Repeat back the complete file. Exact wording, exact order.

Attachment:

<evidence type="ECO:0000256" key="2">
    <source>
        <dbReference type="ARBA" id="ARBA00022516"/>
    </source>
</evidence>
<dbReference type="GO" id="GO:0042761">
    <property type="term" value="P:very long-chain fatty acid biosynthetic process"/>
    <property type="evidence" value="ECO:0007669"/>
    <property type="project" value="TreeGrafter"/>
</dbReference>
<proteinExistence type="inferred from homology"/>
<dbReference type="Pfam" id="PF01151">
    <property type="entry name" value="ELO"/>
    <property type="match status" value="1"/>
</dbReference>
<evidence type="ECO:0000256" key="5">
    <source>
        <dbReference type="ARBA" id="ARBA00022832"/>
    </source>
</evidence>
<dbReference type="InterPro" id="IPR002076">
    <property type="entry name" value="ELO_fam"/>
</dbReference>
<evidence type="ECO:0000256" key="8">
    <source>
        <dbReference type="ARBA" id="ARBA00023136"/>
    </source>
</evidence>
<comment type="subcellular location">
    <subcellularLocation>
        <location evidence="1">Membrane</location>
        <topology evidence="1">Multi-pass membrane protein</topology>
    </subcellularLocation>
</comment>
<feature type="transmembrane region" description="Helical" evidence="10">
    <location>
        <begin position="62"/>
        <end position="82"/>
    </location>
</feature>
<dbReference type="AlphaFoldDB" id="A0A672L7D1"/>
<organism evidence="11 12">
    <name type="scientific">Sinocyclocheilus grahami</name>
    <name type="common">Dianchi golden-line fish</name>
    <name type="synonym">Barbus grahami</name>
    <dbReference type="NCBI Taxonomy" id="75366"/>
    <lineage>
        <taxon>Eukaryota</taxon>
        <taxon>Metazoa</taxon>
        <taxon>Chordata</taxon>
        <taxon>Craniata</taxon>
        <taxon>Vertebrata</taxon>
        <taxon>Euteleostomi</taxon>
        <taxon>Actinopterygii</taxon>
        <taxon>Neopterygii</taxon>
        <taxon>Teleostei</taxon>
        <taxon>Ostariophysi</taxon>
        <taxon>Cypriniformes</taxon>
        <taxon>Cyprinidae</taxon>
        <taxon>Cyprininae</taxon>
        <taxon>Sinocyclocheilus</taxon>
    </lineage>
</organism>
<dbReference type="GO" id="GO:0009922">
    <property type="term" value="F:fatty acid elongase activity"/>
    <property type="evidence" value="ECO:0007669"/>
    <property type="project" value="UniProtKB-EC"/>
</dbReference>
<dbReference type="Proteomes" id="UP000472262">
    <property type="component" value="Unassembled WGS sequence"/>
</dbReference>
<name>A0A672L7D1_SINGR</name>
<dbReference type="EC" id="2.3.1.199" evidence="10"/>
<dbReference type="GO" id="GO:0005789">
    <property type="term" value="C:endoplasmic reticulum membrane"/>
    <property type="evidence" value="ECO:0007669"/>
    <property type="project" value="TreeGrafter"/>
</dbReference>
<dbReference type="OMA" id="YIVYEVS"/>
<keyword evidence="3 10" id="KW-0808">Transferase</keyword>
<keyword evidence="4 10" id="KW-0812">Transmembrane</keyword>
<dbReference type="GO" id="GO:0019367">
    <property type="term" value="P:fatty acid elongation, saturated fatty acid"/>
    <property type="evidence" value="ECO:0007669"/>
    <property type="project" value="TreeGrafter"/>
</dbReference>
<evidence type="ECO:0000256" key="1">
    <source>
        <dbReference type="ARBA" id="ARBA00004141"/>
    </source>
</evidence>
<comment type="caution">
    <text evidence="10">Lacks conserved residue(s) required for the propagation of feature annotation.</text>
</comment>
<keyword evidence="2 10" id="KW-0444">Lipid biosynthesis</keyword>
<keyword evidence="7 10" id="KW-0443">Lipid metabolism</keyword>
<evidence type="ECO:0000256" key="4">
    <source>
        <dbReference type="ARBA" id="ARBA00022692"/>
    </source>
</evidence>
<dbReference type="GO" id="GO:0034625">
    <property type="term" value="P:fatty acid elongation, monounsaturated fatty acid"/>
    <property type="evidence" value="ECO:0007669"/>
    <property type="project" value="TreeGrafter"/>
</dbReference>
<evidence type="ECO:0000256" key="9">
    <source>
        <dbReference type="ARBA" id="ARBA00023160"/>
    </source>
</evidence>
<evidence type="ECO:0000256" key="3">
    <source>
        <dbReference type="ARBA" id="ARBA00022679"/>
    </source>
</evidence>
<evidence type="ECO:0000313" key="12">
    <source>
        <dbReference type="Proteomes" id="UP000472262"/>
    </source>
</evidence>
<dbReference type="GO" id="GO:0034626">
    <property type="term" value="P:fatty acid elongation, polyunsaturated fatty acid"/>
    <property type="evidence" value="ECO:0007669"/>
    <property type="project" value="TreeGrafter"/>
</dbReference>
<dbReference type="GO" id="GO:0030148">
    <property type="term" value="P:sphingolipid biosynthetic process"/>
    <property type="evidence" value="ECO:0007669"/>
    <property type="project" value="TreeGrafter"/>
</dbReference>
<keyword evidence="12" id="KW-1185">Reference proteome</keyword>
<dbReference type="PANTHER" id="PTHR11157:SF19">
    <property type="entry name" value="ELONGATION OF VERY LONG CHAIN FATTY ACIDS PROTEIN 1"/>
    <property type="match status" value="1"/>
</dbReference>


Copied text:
<evidence type="ECO:0000256" key="2">
    <source>
        <dbReference type="ARBA" id="ARBA00022516"/>
    </source>
</evidence>
<dbReference type="GO" id="GO:0042761">
    <property type="term" value="P:very long-chain fatty acid biosynthetic process"/>
    <property type="evidence" value="ECO:0007669"/>
    <property type="project" value="TreeGrafter"/>
</dbReference>
<proteinExistence type="inferred from homology"/>
<dbReference type="Pfam" id="PF01151">
    <property type="entry name" value="ELO"/>
    <property type="match status" value="1"/>
</dbReference>
<evidence type="ECO:0000256" key="5">
    <source>
        <dbReference type="ARBA" id="ARBA00022832"/>
    </source>
</evidence>
<dbReference type="InterPro" id="IPR002076">
    <property type="entry name" value="ELO_fam"/>
</dbReference>
<evidence type="ECO:0000256" key="8">
    <source>
        <dbReference type="ARBA" id="ARBA00023136"/>
    </source>
</evidence>
<comment type="subcellular location">
    <subcellularLocation>
        <location evidence="1">Membrane</location>
        <topology evidence="1">Multi-pass membrane protein</topology>
    </subcellularLocation>
</comment>
<feature type="transmembrane region" description="Helical" evidence="10">
    <location>
        <begin position="62"/>
        <end position="82"/>
    </location>
</feature>
<dbReference type="AlphaFoldDB" id="A0A672L7D1"/>
<organism evidence="11 12">
    <name type="scientific">Sinocyclocheilus grahami</name>
    <name type="common">Dianchi golden-line fish</name>
    <name type="synonym">Barbus grahami</name>
    <dbReference type="NCBI Taxonomy" id="75366"/>
    <lineage>
        <taxon>Eukaryota</taxon>
        <taxon>Metazoa</taxon>
        <taxon>Chordata</taxon>
        <taxon>Craniata</taxon>
        <taxon>Vertebrata</taxon>
        <taxon>Euteleostomi</taxon>
        <taxon>Actinopterygii</taxon>
        <taxon>Neopterygii</taxon>
        <taxon>Teleostei</taxon>
        <taxon>Ostariophysi</taxon>
        <taxon>Cypriniformes</taxon>
        <taxon>Cyprinidae</taxon>
        <taxon>Cyprininae</taxon>
        <taxon>Sinocyclocheilus</taxon>
    </lineage>
</organism>
<dbReference type="GO" id="GO:0009922">
    <property type="term" value="F:fatty acid elongase activity"/>
    <property type="evidence" value="ECO:0007669"/>
    <property type="project" value="UniProtKB-EC"/>
</dbReference>
<dbReference type="Proteomes" id="UP000472262">
    <property type="component" value="Unassembled WGS sequence"/>
</dbReference>
<name>A0A672L7D1_SINGR</name>
<dbReference type="EC" id="2.3.1.199" evidence="10"/>
<dbReference type="GO" id="GO:0005789">
    <property type="term" value="C:endoplasmic reticulum membrane"/>
    <property type="evidence" value="ECO:0007669"/>
    <property type="project" value="TreeGrafter"/>
</dbReference>
<dbReference type="OMA" id="YIVYEVS"/>
<keyword evidence="3 10" id="KW-0808">Transferase</keyword>
<keyword evidence="4 10" id="KW-0812">Transmembrane</keyword>
<dbReference type="GO" id="GO:0019367">
    <property type="term" value="P:fatty acid elongation, saturated fatty acid"/>
    <property type="evidence" value="ECO:0007669"/>
    <property type="project" value="TreeGrafter"/>
</dbReference>
<evidence type="ECO:0000256" key="1">
    <source>
        <dbReference type="ARBA" id="ARBA00004141"/>
    </source>
</evidence>
<comment type="caution">
    <text evidence="10">Lacks conserved residue(s) required for the propagation of feature annotation.</text>
</comment>
<keyword evidence="2 10" id="KW-0444">Lipid biosynthesis</keyword>
<keyword evidence="7 10" id="KW-0443">Lipid metabolism</keyword>
<evidence type="ECO:0000256" key="4">
    <source>
        <dbReference type="ARBA" id="ARBA00022692"/>
    </source>
</evidence>
<dbReference type="GO" id="GO:0034625">
    <property type="term" value="P:fatty acid elongation, monounsaturated fatty acid"/>
    <property type="evidence" value="ECO:0007669"/>
    <property type="project" value="TreeGrafter"/>
</dbReference>
<evidence type="ECO:0000256" key="9">
    <source>
        <dbReference type="ARBA" id="ARBA00023160"/>
    </source>
</evidence>
<evidence type="ECO:0000256" key="3">
    <source>
        <dbReference type="ARBA" id="ARBA00022679"/>
    </source>
</evidence>
<evidence type="ECO:0000313" key="12">
    <source>
        <dbReference type="Proteomes" id="UP000472262"/>
    </source>
</evidence>
<dbReference type="GO" id="GO:0034626">
    <property type="term" value="P:fatty acid elongation, polyunsaturated fatty acid"/>
    <property type="evidence" value="ECO:0007669"/>
    <property type="project" value="TreeGrafter"/>
</dbReference>
<dbReference type="GO" id="GO:0030148">
    <property type="term" value="P:sphingolipid biosynthetic process"/>
    <property type="evidence" value="ECO:0007669"/>
    <property type="project" value="TreeGrafter"/>
</dbReference>
<keyword evidence="12" id="KW-1185">Reference proteome</keyword>
<dbReference type="PANTHER" id="PTHR11157:SF19">
    <property type="entry name" value="ELONGATION OF VERY LONG CHAIN FATTY ACIDS PROTEIN 1"/>
    <property type="match status" value="1"/>
</dbReference>